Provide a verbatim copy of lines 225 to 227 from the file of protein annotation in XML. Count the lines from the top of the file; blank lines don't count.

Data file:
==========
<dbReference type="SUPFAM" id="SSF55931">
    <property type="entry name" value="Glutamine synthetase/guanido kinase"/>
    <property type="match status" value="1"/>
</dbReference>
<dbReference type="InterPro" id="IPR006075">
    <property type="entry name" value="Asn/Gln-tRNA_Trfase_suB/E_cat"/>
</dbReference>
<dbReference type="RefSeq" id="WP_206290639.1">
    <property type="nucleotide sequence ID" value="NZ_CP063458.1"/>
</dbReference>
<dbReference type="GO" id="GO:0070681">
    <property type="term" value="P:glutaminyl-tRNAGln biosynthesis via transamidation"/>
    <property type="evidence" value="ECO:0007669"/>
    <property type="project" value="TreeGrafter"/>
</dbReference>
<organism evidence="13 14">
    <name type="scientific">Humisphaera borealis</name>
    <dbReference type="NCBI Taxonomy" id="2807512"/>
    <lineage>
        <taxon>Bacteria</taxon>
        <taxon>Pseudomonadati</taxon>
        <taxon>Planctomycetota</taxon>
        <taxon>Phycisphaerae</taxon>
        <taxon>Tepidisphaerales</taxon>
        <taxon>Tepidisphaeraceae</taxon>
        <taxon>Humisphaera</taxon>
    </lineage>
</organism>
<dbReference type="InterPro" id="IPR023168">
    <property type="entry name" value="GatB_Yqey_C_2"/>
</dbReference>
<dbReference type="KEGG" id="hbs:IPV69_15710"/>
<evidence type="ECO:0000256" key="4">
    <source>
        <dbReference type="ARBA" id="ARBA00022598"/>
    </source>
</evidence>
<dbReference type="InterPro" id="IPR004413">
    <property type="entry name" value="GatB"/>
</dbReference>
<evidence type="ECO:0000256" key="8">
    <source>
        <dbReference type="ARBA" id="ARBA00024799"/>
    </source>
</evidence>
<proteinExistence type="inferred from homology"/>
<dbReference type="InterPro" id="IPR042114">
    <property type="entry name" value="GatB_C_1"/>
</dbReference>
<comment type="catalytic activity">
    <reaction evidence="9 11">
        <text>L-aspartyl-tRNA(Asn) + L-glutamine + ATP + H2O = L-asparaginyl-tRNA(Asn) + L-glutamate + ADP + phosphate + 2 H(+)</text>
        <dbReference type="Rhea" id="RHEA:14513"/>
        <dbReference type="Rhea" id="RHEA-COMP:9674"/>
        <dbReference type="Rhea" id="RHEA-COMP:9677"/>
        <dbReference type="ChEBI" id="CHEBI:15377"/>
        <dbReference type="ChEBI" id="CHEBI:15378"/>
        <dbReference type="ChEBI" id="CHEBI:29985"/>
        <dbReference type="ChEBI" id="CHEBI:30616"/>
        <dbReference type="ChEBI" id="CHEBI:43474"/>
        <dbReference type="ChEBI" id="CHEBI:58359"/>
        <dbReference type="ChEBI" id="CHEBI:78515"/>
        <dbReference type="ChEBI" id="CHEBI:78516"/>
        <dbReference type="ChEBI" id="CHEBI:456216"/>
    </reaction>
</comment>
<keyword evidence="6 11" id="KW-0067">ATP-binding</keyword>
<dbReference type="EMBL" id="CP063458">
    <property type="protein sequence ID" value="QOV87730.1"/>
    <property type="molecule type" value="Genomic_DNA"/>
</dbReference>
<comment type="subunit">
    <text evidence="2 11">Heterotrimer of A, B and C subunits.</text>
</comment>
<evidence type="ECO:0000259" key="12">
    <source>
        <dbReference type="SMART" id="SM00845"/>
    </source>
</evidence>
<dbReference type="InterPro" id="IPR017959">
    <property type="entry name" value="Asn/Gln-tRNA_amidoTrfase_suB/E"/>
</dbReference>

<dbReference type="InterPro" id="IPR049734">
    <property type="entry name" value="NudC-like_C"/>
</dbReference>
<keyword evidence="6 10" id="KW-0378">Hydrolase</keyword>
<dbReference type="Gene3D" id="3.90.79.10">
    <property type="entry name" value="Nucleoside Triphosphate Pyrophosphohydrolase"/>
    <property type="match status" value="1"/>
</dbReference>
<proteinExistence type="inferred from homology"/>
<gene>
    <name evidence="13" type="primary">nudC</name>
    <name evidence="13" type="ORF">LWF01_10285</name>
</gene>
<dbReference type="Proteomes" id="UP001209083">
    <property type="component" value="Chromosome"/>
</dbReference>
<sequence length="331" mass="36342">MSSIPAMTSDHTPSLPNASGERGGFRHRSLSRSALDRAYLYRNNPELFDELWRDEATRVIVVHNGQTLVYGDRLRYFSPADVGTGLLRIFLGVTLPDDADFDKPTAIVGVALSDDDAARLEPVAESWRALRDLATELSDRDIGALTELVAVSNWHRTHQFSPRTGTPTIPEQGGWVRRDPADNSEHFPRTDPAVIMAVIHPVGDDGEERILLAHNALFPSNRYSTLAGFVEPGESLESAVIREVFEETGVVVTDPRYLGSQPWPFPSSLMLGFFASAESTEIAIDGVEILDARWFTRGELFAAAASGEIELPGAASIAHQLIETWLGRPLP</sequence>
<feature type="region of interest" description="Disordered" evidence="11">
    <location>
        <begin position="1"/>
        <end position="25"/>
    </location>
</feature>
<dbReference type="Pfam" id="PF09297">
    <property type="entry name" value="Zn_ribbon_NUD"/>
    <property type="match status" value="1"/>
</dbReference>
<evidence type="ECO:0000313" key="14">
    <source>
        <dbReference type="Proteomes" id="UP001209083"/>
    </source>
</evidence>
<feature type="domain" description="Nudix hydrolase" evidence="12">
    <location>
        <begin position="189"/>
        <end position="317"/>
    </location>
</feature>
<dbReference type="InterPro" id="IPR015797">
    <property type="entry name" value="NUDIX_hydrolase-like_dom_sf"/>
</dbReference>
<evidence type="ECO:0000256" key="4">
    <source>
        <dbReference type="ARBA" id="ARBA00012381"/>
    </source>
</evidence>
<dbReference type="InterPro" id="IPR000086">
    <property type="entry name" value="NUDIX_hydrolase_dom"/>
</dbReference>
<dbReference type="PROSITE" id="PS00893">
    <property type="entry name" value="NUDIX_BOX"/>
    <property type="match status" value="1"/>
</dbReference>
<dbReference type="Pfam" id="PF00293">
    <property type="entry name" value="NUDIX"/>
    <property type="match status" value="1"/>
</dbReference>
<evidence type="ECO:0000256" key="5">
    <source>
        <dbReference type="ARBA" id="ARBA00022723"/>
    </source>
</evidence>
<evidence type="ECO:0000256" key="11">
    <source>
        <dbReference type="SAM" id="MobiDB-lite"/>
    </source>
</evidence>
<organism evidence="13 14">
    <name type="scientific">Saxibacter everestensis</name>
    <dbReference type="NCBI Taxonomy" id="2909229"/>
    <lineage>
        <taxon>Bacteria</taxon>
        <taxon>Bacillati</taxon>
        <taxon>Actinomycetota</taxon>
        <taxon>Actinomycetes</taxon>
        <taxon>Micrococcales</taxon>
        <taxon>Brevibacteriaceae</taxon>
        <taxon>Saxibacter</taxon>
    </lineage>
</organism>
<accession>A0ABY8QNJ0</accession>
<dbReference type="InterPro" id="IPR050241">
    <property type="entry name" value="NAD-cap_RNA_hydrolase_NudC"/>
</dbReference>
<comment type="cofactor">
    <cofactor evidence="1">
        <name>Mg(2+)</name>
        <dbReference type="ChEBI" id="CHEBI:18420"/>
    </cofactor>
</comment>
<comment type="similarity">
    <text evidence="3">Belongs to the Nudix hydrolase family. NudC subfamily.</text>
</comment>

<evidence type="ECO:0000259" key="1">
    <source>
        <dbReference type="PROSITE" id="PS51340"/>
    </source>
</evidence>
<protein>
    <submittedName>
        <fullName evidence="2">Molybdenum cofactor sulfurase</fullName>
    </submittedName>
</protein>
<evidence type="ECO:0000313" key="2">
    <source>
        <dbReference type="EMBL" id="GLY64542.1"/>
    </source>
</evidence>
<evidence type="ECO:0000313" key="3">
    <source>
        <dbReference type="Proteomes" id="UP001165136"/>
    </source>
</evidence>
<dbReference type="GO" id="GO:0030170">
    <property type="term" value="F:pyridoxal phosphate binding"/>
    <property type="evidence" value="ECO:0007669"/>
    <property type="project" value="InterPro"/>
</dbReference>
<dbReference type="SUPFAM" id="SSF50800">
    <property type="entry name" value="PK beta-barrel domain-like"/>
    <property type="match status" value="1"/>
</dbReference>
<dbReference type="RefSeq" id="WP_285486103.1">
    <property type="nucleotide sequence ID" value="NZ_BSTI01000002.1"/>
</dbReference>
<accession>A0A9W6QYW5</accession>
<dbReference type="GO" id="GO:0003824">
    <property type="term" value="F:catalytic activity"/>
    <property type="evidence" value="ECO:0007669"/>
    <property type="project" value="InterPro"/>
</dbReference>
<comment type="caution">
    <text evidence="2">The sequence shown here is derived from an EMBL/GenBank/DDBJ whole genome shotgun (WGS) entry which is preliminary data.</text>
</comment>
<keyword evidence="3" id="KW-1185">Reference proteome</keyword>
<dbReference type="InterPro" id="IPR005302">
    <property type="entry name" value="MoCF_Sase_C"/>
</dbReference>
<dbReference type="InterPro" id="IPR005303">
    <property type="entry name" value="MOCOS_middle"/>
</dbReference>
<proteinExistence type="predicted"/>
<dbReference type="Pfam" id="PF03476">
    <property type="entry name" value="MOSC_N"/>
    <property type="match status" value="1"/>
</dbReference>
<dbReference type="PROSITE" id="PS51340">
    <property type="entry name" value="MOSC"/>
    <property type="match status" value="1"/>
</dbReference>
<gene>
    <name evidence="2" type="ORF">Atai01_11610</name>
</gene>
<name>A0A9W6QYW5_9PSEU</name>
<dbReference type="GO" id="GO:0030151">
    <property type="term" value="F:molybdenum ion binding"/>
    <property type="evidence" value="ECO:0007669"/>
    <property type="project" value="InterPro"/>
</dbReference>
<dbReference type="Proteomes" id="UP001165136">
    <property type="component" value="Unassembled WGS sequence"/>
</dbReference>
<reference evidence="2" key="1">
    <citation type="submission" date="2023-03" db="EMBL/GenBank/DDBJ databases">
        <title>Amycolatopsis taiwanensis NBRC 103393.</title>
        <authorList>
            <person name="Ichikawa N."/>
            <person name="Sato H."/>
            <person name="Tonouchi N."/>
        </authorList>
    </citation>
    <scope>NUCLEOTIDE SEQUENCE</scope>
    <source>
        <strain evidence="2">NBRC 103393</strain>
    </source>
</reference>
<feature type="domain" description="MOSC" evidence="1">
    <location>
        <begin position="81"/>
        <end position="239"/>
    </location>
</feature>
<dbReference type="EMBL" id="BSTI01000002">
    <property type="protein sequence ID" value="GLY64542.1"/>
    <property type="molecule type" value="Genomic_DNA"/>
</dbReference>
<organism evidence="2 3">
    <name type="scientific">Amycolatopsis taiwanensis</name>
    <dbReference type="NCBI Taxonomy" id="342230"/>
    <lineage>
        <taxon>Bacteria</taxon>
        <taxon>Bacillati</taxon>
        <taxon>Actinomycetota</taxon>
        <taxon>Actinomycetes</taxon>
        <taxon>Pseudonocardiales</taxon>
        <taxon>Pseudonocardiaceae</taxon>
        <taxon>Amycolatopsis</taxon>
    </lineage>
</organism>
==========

<dbReference type="Pfam" id="PF03476">
    <property type="entry name" value="MOSC_N"/>
    <property type="match status" value="1"/>